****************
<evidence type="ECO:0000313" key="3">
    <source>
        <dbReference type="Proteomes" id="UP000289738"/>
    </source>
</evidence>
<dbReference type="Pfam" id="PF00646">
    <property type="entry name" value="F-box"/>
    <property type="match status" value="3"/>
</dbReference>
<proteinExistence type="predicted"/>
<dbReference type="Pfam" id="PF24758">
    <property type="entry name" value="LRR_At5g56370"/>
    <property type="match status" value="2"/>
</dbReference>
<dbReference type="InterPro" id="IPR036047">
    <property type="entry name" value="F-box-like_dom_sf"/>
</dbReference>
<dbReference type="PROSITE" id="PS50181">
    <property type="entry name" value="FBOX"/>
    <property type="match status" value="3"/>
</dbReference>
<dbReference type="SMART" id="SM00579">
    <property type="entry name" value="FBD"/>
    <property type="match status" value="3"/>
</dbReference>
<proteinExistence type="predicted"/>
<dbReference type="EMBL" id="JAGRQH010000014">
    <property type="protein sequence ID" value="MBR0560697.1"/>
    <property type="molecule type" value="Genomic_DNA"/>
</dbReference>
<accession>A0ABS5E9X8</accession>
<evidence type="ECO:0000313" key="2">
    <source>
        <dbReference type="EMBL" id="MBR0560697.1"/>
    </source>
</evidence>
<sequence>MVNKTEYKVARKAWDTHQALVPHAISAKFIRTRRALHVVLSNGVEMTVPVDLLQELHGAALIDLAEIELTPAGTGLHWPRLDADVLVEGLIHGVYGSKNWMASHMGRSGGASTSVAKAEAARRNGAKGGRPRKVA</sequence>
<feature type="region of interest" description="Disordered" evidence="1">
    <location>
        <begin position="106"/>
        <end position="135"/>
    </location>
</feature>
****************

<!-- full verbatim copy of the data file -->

<evidence type="ECO:0000313" key="3">
    <source>
        <dbReference type="Proteomes" id="UP000289738"/>
    </source>
</evidence>
<dbReference type="Pfam" id="PF00646">
    <property type="entry name" value="F-box"/>
    <property type="match status" value="3"/>
</dbReference>
<proteinExistence type="predicted"/>
<dbReference type="Pfam" id="PF24758">
    <property type="entry name" value="LRR_At5g56370"/>
    <property type="match status" value="2"/>
</dbReference>
<dbReference type="InterPro" id="IPR036047">
    <property type="entry name" value="F-box-like_dom_sf"/>
</dbReference>
<dbReference type="PROSITE" id="PS50181">
    <property type="entry name" value="FBOX"/>
    <property type="match status" value="3"/>
</dbReference>
<dbReference type="SMART" id="SM00579">
    <property type="entry name" value="FBD"/>
    <property type="match status" value="3"/>
</dbReference>
<proteinExistence type="predicted"/>
<dbReference type="EMBL" id="JAGRQH010000014">
    <property type="protein sequence ID" value="MBR0560697.1"/>
    <property type="molecule type" value="Genomic_DNA"/>
</dbReference>
<accession>A0ABS5E9X8</accession>
<evidence type="ECO:0000313" key="2">
    <source>
        <dbReference type="EMBL" id="MBR0560697.1"/>
    </source>
</evidence>
<sequence>MVNKTEYKVARKAWDTHQALVPHAISAKFIRTRRALHVVLSNGVEMTVPVDLLQELHGAALIDLAEIELTPAGTGLHWPRLDADVLVEGLIHGVYGSKNWMASHMGRSGGASTSVAKAEAARRNGAKGGRPRKVA</sequence>
<feature type="region of interest" description="Disordered" evidence="1">
    <location>
        <begin position="106"/>
        <end position="135"/>
    </location>
</feature>